Accredited FoodBev SETA Training Providers

Due to the specific nature of the Accredited Training Provider List, we advise you to contact the FoodBev SETA with your particular queries.

In order to provide an accurate list of service providers that can assist with the necessary training interventions and to assist with your search of Accredited Providers, please provide the following information when enquiring:

  • The province where the training provider is required to be based
  • The programme details i.e. Skills Programme or Qualification ID


For more information, contact:

Coordinator: Quality Assurance Bigfish Mashau on +27(0) 11 253 7341 or

Manager: Quality Assurance Llewellin van Zyl on +27(0) 11 253 7323 or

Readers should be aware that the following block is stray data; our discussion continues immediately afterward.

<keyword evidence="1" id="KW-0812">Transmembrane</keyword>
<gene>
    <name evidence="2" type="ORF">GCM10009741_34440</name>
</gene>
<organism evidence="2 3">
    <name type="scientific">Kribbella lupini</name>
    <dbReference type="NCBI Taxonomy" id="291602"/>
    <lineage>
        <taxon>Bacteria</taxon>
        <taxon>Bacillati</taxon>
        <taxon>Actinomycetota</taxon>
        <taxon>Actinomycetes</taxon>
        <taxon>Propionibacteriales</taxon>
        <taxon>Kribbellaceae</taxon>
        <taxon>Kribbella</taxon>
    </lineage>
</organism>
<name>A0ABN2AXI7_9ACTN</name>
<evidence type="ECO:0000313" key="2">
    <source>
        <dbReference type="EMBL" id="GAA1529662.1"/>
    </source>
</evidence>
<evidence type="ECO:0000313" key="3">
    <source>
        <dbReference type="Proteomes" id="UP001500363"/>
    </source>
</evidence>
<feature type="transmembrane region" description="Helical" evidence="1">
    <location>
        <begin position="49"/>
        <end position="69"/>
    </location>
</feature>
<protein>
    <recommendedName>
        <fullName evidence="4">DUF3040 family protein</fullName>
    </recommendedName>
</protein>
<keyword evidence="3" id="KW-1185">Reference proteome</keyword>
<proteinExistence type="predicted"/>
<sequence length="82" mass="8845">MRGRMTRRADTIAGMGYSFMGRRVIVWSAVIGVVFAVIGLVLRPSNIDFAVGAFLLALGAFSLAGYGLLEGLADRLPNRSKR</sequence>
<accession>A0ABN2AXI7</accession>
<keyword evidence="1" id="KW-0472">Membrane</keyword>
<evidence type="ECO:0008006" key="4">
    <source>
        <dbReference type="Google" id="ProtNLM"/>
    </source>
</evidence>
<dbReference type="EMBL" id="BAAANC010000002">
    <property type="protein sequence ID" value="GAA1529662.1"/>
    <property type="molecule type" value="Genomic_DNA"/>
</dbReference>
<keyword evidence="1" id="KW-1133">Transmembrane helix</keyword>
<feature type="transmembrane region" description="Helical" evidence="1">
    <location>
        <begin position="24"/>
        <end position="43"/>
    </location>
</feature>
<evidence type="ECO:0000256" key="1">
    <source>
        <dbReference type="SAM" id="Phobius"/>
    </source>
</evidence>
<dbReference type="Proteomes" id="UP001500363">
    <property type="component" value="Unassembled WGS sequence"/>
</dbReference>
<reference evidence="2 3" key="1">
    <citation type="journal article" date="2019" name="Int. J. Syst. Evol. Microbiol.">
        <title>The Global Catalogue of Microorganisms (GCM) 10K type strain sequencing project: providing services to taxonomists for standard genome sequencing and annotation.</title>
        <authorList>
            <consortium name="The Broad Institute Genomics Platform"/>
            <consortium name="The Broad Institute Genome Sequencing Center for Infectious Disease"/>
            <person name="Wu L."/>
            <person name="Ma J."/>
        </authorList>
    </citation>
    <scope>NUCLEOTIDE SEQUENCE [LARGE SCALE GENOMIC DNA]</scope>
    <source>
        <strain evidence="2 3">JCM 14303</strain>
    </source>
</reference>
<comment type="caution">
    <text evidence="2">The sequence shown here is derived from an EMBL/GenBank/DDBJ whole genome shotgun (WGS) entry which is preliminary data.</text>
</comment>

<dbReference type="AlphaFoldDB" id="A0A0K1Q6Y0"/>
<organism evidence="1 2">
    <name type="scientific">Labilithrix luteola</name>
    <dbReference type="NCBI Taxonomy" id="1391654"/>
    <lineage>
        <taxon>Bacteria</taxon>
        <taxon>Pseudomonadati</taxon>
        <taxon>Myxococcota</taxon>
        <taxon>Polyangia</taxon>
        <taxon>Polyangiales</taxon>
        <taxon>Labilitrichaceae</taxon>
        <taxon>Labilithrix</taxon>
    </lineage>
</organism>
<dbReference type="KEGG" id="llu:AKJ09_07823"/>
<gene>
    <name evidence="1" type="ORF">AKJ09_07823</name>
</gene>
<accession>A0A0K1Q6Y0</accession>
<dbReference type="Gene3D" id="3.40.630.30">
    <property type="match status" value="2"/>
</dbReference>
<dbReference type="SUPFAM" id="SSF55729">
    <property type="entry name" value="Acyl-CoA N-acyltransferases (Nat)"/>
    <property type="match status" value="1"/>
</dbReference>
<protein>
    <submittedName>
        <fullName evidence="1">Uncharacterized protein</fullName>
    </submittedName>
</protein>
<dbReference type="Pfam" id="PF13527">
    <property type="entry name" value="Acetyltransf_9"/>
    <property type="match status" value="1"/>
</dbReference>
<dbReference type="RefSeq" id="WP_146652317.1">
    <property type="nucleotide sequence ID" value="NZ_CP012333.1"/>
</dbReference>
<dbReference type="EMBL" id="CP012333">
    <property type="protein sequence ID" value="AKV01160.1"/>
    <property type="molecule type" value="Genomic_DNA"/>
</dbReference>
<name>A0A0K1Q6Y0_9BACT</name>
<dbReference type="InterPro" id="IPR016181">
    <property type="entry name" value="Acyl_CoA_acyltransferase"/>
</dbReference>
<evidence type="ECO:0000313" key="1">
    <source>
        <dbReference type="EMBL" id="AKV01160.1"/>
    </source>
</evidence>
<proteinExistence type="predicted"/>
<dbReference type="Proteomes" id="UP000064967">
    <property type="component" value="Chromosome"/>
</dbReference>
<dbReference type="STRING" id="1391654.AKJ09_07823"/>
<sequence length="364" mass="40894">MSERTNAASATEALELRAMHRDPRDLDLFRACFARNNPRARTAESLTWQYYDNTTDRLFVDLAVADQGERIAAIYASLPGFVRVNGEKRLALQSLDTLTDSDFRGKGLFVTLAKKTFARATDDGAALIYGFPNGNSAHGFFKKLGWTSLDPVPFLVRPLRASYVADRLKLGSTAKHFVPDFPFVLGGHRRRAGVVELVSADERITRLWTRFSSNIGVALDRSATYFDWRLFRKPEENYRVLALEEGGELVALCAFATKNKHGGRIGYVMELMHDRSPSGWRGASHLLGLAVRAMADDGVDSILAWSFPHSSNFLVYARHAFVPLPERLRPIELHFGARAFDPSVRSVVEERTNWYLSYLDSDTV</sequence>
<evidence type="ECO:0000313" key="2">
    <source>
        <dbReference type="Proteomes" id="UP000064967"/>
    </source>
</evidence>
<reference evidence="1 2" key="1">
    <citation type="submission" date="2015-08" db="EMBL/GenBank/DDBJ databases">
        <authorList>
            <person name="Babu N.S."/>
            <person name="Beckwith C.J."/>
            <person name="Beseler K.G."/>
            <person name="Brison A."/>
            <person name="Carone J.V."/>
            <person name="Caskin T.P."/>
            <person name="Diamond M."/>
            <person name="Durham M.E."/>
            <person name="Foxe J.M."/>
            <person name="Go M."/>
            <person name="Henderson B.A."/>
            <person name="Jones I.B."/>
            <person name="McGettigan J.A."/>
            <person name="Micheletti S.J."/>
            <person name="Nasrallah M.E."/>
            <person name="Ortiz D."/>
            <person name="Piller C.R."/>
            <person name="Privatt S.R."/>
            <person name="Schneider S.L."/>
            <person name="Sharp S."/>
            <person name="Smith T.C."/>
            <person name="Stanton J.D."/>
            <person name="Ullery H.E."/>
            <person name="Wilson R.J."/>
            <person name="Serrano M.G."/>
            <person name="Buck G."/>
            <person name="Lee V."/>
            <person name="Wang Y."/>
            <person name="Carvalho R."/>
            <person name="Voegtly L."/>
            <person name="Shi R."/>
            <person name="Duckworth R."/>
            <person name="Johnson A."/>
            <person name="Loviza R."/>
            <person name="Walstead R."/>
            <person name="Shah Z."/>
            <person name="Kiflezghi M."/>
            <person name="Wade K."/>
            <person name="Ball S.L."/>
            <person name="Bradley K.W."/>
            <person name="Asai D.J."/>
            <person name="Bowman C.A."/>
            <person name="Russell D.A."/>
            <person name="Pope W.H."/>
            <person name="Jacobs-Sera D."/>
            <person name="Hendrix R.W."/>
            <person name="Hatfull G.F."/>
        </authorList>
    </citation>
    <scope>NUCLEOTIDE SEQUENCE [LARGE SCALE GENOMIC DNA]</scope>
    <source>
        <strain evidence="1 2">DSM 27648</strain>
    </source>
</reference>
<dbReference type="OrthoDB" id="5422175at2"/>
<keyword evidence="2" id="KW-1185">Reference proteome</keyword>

FoodBev SETA QCTO Qualifications in Development

The FoodBev SETA is currently developing four (4) additional sectoral QCTO qualifications as listed below and will send out communication to all stakeholders once the qualifications have been successfully registered with the QCTO:

  • Dairyman (10 Part Qualifications)
  • Process Machine Operator (26 Part Qualifications)
  • Wine Maker
  • Confectionery Baker


For more information, contact:

Manager: Quality Assurance Llewellin van Zyl on +27(0) 11 253 7323 or



Nokuthula Selamolela’s Top Reads

  • 48 Laws of Power by Robert Greene
  • Don’t Sweat the Small Stuff and It’s all SmallStuff by Richard Carlson.



Maintaining Work/Life Balance

When she’s not assisting others to reach their full potential, Selamolela believes in having some downtime. A “spontaneous traveller”, she enjoys visiting places where she can relax and have quiet time.

“I enjoy art and have my own collection, with some pieces on display in my work space”, she expresses. “Being in the outdoors is also an essential activity for my well being, and I keep myself fit by hiking and running. All these things help me to keep in balance.”